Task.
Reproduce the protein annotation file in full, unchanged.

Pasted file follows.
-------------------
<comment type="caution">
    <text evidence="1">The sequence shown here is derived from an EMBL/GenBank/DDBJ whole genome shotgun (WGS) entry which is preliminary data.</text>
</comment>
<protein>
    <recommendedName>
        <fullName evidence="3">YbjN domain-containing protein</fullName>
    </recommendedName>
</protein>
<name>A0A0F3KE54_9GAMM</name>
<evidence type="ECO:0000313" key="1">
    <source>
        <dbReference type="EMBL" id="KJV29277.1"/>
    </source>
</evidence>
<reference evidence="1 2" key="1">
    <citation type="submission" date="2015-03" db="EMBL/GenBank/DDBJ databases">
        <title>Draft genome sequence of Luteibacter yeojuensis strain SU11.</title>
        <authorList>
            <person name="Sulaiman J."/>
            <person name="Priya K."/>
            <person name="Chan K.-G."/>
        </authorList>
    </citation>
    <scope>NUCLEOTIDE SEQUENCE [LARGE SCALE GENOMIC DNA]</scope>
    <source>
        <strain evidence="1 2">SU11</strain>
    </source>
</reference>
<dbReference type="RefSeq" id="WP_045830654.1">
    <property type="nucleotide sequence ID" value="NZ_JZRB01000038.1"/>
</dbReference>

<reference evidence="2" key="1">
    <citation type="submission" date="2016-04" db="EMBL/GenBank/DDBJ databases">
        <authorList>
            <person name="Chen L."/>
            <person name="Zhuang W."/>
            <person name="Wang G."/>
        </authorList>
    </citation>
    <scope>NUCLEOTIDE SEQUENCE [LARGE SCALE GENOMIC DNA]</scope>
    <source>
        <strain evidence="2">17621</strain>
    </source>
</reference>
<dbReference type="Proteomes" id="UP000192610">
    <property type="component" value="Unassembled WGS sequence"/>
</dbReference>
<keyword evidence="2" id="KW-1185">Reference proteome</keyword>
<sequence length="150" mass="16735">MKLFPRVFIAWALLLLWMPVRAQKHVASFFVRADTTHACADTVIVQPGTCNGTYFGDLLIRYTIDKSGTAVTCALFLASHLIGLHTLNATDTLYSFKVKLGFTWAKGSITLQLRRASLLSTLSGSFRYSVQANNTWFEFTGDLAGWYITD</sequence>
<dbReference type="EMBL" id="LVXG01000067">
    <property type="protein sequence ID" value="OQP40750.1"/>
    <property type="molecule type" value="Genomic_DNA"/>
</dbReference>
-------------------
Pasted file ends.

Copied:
<comment type="caution">
    <text evidence="1">The sequence shown here is derived from an EMBL/GenBank/DDBJ whole genome shotgun (WGS) entry which is preliminary data.</text>
</comment>
<protein>
    <recommendedName>
        <fullName evidence="3">YbjN domain-containing protein</fullName>
    </recommendedName>
</protein>
<name>A0A0F3KE54_9GAMM</name>
<evidence type="ECO:0000313" key="1">
    <source>
        <dbReference type="EMBL" id="KJV29277.1"/>
    </source>
</evidence>
<reference evidence="1 2" key="1">
    <citation type="submission" date="2015-03" db="EMBL/GenBank/DDBJ databases">
        <title>Draft genome sequence of Luteibacter yeojuensis strain SU11.</title>
        <authorList>
            <person name="Sulaiman J."/>
            <person name="Priya K."/>
            <person name="Chan K.-G."/>
        </authorList>
    </citation>
    <scope>NUCLEOTIDE SEQUENCE [LARGE SCALE GENOMIC DNA]</scope>
    <source>
        <strain evidence="1 2">SU11</strain>
    </source>
</reference>
<dbReference type="RefSeq" id="WP_045830654.1">
    <property type="nucleotide sequence ID" value="NZ_JZRB01000038.1"/>
</dbReference>

<reference evidence="2" key="1">
    <citation type="submission" date="2016-04" db="EMBL/GenBank/DDBJ databases">
        <authorList>
            <person name="Chen L."/>
            <person name="Zhuang W."/>
            <person name="Wang G."/>
        </authorList>
    </citation>
    <scope>NUCLEOTIDE SEQUENCE [LARGE SCALE GENOMIC DNA]</scope>
    <source>
        <strain evidence="2">17621</strain>
    </source>
</reference>
<dbReference type="Proteomes" id="UP000192610">
    <property type="component" value="Unassembled WGS sequence"/>
</dbReference>
<keyword evidence="2" id="KW-1185">Reference proteome</keyword>
<sequence length="150" mass="16735">MKLFPRVFIAWALLLLWMPVRAQKHVASFFVRADTTHACADTVIVQPGTCNGTYFGDLLIRYTIDKSGTAVTCALFLASHLIGLHTLNATDTLYSFKVKLGFTWAKGSITLQLRRASLLSTLSGSFRYSVQANNTWFEFTGDLAGWYITD</sequence>
<dbReference type="EMBL" id="LVXG01000067">
    <property type="protein sequence ID" value="OQP40750.1"/>
    <property type="molecule type" value="Genomic_DNA"/>
</dbReference>